Erdogan dominates political institutions, threatens march organizers
ISTANBUL — Turkey’s largest opposition party has embarked on a 280-mile march from Ankara to Istanbul to draw attention to what they call massive, ongoing injustices in Turkey.
“I’m feeling extremely tired yet happy and excited,” Republican People’s Party (CHP) member and lawyer Sera Kadıgil, who’s been walking over 12 miles a day with what she guesses are over 2,000 marchers, told The Media Line in an e-mail.
Former CHP parliamentarian and political scientist Binnaz Toprak, who walked with the marchers under heavy rain on Thursday, said they’re marching to protest against an increasingly politicized judiciary and failing institutions.
“I think it’s important to let everybody know, including foreign countries but also within Turkey, that there are people who are very much concerned about the way that the judiciary has been organized under the auspices and directives of the [ruling] AKP,” she told The Media Line.
“A lot of people feel like they can’t get justice.”
Following the failed military coup last July 15, the government massively accelerated purge of critics, dismissing over 100,000 public sector employees and imprisoning nearly 50,000.
CHP leader Kemal Kılıçdaroğlu started a “Justice March” on June 15 after fellow party member and parliamentarian Enis Berberoğlu was sentenced to 25 years in prison on charges of espionage.
Berberoğlu was accused of providing the oppositional Cumhuriyet newspaper with footage apparently showing Turkish intelligence trucks illegally shipping arms into Syria.
“A lot of people said they were surprised [at Berberoğlu’s sentence]. I personally wasn’t surprised, because these things have been happening in Turkey for a long time,” Toprak said.
“I think in some ways this [march] is a mark of desperation. It’s an accurate recognition that democratic institutions have ceased to work,” said Howard Eissenstat, Non-Resident Senior Fellow at the Project on Middle East Democracy and professor of Middle East history at St. Lawrence University.
“Kılıçdaroğlu has finally changed tack and started to think about how he can work outside of institutions.”
Kadıgil says political institutions are increasingly dominated by President Recep Tayyip Erdoğan and his ruling Justice and Development Party (AKP).
“There is no other way to raise our voice,” she said. “The streets are the most democratic and basic place to ask for a legitimate demand as long as it’s non-violent.”
Kılıçdaroğlu has been criticized for being unable to unite very divided opposition groups, but has stressed that the march is “not only the CHP’s, but everybody’s.”
Aykan Erdemir, a senior fellow at the Foundation for the Defense of Democracies and former CHP parliamentarian, says this march has been joined and supported by a diverse, non-partisan group composed of various critics of the government.
“It attracts a wider and more heterogeneous crowd than the CHP’s base,” Erdemir told The Media Line.
“I think it’s a smart strategy for the main opposition to build a new platform that’s multi-partisan that appeals to all those dissidents from different shades of the spectrum.”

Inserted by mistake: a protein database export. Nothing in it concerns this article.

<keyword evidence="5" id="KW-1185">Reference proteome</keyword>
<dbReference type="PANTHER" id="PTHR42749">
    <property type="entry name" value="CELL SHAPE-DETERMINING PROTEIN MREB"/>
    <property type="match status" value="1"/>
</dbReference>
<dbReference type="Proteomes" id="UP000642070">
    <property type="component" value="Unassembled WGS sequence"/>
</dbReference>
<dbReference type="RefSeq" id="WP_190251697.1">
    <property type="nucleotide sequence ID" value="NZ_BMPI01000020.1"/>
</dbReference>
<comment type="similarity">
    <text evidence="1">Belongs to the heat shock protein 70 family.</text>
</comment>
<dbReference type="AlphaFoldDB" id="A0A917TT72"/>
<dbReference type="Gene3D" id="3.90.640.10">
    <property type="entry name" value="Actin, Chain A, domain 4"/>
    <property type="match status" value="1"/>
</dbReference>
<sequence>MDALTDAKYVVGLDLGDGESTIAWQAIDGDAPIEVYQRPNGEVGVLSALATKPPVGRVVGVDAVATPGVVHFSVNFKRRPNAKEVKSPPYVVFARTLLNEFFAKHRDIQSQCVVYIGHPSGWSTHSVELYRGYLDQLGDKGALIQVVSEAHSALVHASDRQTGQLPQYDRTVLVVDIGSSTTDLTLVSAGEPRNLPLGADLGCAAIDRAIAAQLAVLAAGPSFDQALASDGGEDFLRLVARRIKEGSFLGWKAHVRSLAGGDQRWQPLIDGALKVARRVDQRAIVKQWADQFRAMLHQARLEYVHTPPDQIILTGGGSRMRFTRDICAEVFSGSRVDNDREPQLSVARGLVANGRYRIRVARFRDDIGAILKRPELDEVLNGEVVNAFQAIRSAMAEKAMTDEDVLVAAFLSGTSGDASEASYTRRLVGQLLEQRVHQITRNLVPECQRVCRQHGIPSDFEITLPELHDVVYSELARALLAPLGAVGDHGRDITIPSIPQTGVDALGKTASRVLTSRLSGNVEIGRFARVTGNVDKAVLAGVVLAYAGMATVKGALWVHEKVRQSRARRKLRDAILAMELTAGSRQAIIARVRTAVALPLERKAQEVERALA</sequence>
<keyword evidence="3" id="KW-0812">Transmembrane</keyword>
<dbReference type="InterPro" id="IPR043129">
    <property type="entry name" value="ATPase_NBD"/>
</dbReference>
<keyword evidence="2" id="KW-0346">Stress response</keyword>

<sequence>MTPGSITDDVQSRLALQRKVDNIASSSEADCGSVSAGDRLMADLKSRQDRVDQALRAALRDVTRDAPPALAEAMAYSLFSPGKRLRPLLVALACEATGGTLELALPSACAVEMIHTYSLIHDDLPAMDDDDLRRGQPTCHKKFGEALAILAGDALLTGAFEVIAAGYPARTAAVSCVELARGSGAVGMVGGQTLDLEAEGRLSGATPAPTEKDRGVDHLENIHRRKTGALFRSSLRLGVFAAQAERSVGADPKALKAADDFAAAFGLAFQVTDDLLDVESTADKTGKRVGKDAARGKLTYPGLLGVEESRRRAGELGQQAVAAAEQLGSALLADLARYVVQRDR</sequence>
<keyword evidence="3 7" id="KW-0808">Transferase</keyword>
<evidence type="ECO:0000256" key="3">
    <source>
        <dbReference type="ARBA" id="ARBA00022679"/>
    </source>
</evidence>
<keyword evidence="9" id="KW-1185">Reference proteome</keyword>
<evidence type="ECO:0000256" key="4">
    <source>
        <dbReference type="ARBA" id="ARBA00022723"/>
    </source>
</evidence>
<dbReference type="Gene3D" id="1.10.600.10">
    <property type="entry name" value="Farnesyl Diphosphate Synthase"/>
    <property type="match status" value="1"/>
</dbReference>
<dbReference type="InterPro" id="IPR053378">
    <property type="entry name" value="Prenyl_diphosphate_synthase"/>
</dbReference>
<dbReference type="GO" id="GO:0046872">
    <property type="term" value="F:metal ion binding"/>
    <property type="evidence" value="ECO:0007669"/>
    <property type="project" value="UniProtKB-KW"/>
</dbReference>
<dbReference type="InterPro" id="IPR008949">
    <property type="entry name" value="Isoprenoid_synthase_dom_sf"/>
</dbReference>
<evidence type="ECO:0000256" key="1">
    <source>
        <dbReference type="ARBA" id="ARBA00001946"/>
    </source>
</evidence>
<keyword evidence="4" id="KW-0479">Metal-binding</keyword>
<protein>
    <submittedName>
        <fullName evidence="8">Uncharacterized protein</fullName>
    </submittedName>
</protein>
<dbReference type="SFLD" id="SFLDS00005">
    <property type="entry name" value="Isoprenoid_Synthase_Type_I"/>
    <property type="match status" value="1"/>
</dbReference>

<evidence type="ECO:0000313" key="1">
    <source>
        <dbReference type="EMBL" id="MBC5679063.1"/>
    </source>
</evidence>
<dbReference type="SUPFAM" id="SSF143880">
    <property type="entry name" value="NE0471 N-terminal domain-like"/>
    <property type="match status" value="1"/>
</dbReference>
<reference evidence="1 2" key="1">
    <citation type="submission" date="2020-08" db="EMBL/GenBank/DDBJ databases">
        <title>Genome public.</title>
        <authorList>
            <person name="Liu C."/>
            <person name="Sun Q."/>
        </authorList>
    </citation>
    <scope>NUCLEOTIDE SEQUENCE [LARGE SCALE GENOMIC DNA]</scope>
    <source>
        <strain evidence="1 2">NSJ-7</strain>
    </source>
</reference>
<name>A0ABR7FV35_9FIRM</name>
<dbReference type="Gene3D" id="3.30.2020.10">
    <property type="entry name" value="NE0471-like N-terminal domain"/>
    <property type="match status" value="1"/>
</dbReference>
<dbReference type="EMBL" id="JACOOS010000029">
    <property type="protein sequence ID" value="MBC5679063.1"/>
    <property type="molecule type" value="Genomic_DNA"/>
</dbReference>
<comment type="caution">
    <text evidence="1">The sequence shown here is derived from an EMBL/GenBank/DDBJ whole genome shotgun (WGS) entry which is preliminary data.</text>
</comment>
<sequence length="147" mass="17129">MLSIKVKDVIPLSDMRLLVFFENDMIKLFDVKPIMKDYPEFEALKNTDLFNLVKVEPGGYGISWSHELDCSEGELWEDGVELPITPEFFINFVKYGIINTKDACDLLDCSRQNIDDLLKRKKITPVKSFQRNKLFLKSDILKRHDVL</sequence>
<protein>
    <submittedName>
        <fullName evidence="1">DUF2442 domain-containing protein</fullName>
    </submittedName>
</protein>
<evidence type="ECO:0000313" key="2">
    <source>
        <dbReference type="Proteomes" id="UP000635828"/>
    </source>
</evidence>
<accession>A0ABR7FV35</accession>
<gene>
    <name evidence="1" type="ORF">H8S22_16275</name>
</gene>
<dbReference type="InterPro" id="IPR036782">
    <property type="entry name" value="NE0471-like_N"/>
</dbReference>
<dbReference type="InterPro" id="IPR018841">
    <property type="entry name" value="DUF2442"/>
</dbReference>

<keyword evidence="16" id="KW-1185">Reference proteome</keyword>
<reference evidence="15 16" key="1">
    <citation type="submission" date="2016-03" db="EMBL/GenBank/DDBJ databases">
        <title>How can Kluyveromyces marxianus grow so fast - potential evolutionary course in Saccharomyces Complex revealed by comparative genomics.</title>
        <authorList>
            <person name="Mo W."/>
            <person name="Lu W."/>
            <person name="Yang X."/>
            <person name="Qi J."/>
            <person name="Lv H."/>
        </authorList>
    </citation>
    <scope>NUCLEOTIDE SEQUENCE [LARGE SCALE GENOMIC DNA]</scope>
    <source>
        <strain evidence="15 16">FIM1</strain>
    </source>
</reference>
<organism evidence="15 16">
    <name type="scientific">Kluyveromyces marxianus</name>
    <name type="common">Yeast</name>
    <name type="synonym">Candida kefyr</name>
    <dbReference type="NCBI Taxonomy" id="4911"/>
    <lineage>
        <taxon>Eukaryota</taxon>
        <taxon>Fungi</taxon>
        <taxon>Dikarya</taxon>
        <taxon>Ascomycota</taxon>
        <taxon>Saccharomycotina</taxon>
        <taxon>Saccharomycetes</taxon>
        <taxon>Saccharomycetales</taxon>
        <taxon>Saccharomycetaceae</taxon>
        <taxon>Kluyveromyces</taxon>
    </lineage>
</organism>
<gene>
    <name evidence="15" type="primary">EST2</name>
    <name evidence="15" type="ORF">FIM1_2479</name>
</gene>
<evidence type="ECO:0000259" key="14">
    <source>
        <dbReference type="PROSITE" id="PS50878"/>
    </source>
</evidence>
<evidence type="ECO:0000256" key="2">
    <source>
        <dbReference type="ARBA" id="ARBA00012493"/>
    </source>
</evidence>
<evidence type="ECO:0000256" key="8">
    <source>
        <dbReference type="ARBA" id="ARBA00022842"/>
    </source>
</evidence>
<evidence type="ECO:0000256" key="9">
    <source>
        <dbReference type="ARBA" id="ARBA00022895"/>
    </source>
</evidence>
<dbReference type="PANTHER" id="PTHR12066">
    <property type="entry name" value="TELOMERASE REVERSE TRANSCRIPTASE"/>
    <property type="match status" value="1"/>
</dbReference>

Members of the second largest opposition Peoples’ Democratic Party (HDP) will join the march near Kandıra in the Marmara region. Popular conservative nationalist politician Meral Akşener also expressed support.
Erdemir says President Erdoğan is afraid of his many detractors uniting against him.
“I think Erdoğan is seriously concerned that this could turn into another Gezi Park protest,” he said, referring to massive anti-government demonstrations in many Turkish cities in 2013.
Turks have long been polarized in their support or opposition to Erdoğan. Nearly 49 per cent voted against a narrowly-passing constitutional amendment in April that increased the president’s powers.
Erdoğan called the march illegal and threatened legal action against Kılıçdaroğlu, who referred to the president as a “dictator.”
“He’s trying to either belittle the march, or criminalize it,” Erdemir said.
“If you take their statements seriously, it seems the only non-terrorist entity in Turkey is the AKP.”
Professor Eissenstat says there’s potential for a much larger number joining the march when it approaches Istanbul around the middle of July, but the government may stop it or AKP supporters may attack it.
“There’s some very militant followers of President Erdoğan, and the [government’s] terrorist rhetoric certainly lays the ground for a potential attack,” he said.
“I don’t think that President Erdoğan is going to be willing to allow any large-scale march […] to enter the suburbs. I think there’s a real potential for a showdown at that point.”
Marcher Kadıgil remains steadfast.
“I’m doing this because I still have hope for my country,” she said. “If the authorities try to stop us, this only shows how right we are.”
However, Eissenstat says the government, fearful of provoking more people into supporting the march, has been careful not to interfere. Furthermore, he believes Erdoğan’s own supporters may have a limit to what they will accept.
“His supporters will support him as an authoritarian [but] many of them will not support him as a dictator. He needs elections that appear to be contested. He needs a viable if preferably incompetent opposition,” he said.
“I don’t think he particularly wants Kılıçdaroğlu in prison.”